The units don't resemble what might be typical low-income housing. There are big windows and lots of natural light. Some units also have incredible views of downtown L.A. and the Hollywood sign.
SOUTH LOS ANGELES (KABC) -- As California grapples with a housing crisis made worse by the COVID-19 pandemic, one program is seeking to change the look of affordable housing.
The Hollywood Community Housing Corporation is just weeks away from opening its 30th building, which is located on Central Avenue in South L.A. Seventy-four units have been set up for low income families, people leaving homelessness and homeless veterans.
"It's really meeting a person exactly where they're at, and then figuring out the sort of strategy for either delivering the services directly, or partnering with other service agencies who can who have a specialty and are in the neighborhood to address somebody's needs," said Sara Letts, executive director of the Hollywood Community Housing Corporation.
The units don't resemble what might be typical low-income housing. There are big windows, lots of natural light and each unit has some sort of private space. Some units also have incredible views of downtown Los Angeles and the Hollywood sign. The ground floor of the building hosts commercial space, including an area for local artists.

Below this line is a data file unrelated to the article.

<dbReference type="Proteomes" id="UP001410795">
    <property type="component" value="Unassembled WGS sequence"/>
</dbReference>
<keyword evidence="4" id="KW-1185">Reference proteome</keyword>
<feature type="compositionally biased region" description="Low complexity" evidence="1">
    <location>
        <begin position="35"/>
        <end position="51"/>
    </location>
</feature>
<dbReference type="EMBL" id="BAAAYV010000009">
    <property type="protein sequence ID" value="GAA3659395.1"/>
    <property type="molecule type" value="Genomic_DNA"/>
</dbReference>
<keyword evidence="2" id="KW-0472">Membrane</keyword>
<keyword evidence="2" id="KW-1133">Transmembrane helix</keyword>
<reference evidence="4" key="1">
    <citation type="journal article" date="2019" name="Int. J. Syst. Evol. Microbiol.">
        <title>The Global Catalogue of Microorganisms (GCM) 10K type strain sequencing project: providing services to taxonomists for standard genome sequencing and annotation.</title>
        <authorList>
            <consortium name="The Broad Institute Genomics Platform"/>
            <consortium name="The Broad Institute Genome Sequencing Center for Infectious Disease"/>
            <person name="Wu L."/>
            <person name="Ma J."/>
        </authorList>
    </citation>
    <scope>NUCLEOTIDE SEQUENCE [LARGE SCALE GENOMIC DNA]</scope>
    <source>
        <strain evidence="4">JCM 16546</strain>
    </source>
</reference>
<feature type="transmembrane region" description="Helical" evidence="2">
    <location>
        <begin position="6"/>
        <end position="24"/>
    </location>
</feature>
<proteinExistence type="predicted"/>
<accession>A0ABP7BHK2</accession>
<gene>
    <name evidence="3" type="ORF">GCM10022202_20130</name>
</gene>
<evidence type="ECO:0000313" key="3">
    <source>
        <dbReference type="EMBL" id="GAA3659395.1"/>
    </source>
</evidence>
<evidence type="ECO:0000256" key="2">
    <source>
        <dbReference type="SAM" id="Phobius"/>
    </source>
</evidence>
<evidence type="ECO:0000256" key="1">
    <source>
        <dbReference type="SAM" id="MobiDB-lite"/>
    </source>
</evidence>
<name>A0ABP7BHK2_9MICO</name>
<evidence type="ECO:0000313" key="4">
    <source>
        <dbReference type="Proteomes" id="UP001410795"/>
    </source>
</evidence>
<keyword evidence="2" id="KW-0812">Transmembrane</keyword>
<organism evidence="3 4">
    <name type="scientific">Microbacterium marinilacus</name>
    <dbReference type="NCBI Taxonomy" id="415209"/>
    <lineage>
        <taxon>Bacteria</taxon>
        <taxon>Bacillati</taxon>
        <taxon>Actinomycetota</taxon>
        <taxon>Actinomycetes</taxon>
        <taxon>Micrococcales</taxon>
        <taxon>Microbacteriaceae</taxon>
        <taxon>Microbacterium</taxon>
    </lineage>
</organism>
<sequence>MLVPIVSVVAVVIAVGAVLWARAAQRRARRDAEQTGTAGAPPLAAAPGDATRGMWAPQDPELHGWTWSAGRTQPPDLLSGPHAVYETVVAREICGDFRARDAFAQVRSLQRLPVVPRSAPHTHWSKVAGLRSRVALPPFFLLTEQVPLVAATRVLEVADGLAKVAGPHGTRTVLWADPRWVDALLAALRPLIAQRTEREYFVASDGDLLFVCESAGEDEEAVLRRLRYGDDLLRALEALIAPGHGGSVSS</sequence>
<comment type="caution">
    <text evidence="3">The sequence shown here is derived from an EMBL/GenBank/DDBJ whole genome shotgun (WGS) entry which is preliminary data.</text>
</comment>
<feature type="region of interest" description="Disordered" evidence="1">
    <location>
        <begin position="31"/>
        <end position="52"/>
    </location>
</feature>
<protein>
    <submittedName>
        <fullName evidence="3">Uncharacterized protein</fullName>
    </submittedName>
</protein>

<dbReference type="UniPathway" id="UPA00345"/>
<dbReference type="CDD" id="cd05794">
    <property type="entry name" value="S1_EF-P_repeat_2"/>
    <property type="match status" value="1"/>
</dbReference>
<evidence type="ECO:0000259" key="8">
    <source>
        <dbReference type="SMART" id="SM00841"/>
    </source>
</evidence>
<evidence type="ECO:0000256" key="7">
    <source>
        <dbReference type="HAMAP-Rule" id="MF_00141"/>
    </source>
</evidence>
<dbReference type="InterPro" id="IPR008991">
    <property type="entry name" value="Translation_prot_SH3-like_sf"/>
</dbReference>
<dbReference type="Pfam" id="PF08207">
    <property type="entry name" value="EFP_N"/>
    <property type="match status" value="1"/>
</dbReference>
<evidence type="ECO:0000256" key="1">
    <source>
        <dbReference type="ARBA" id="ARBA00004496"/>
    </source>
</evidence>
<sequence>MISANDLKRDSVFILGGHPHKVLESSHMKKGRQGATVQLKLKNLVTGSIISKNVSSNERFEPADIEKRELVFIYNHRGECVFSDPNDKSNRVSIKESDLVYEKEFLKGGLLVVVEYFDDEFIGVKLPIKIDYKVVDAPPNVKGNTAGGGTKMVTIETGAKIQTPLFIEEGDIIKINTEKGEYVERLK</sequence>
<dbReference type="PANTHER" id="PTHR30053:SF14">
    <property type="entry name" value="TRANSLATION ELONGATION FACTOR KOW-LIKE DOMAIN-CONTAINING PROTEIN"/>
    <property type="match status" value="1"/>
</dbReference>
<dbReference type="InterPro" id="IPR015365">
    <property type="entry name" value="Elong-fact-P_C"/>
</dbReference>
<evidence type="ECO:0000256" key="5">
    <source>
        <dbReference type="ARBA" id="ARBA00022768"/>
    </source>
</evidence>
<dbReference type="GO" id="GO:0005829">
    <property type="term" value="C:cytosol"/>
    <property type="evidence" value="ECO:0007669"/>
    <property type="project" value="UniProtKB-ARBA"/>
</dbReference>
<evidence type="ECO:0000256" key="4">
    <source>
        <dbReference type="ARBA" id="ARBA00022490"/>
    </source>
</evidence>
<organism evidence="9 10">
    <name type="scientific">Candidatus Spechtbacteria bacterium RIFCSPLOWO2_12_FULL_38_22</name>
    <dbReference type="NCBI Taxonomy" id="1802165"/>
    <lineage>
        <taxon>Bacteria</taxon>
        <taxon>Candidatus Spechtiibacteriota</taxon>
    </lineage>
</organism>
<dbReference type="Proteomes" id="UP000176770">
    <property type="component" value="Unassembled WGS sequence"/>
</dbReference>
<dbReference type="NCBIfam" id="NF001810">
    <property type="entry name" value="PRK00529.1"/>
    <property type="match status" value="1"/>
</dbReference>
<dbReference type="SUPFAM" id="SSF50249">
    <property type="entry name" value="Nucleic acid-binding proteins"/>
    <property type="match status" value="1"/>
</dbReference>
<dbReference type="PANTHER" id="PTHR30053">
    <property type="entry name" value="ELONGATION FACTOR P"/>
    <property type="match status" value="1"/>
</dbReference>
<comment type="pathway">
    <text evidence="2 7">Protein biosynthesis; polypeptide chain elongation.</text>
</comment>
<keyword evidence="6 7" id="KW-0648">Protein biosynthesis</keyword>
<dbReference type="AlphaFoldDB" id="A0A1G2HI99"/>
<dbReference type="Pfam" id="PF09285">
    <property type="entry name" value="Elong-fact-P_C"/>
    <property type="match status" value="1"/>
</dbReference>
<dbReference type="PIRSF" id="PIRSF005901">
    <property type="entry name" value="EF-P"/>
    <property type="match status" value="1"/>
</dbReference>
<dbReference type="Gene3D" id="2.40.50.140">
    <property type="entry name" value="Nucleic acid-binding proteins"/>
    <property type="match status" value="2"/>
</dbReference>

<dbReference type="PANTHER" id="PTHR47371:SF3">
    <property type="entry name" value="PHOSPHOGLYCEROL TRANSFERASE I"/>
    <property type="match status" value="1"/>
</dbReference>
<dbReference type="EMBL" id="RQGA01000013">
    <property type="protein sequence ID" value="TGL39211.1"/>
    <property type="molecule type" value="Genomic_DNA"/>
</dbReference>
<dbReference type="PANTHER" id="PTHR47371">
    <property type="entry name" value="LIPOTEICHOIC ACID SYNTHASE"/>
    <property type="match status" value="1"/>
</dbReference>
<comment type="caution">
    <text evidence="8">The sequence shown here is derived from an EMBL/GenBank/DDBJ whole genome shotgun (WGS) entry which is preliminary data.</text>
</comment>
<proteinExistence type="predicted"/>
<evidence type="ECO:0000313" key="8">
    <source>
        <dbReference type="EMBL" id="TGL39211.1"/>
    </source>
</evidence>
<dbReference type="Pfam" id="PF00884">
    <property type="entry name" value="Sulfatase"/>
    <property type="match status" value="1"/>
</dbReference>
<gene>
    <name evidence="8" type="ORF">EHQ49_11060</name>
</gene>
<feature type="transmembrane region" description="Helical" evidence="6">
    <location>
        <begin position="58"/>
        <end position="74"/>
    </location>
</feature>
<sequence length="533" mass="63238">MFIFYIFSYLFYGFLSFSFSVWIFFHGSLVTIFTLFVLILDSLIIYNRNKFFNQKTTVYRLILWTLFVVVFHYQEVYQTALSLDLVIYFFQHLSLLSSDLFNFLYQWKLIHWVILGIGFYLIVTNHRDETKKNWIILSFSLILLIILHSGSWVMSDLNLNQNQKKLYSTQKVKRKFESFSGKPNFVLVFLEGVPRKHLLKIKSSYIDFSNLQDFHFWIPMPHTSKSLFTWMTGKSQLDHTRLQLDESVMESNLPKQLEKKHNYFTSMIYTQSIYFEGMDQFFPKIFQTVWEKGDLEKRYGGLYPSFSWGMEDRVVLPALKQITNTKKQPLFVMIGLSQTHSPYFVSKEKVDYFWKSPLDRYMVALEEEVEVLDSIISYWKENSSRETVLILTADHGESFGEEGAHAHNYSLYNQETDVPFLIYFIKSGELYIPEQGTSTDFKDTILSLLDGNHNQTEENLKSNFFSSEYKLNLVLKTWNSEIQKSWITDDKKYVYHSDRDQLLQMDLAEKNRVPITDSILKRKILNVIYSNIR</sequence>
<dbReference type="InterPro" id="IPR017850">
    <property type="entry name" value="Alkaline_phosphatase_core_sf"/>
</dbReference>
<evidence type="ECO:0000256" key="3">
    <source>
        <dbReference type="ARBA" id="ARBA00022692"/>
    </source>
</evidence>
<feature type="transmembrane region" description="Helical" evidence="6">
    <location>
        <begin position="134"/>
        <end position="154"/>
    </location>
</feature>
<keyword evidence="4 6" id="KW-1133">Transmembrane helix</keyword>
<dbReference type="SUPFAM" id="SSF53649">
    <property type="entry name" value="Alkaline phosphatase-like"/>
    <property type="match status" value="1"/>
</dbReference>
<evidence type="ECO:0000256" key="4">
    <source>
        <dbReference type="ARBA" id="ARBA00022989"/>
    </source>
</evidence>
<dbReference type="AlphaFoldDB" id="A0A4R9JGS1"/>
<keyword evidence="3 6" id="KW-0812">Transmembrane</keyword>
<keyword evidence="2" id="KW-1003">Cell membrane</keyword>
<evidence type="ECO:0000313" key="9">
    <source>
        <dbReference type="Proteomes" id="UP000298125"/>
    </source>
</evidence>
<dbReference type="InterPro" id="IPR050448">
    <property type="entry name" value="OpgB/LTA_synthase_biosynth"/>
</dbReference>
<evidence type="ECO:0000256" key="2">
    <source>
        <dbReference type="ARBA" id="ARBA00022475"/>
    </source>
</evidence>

A mural of Florence Mills, the 1920s jazz singer and the building's namesake, is on the wall outside.
The Hollywood Community Housing Corporation held a fundraiser earlier this year, all online because of COVID-19 restrictions. The fundraiser included a short documentary highlighting the need for affordable housing in Los Angeles.
Two more buildings are currently under construction and efforts are underway for another four.
"When we recognize and see that we have a list of 4,000 people for 74 units, you know, you have to double down and do work even harder, you know, you have to make a difference," said Jerry Neuman, board president of the Hollywood Community Housing Corporation. "And that what you're doing is the difference that's being made. It motivates you to do more."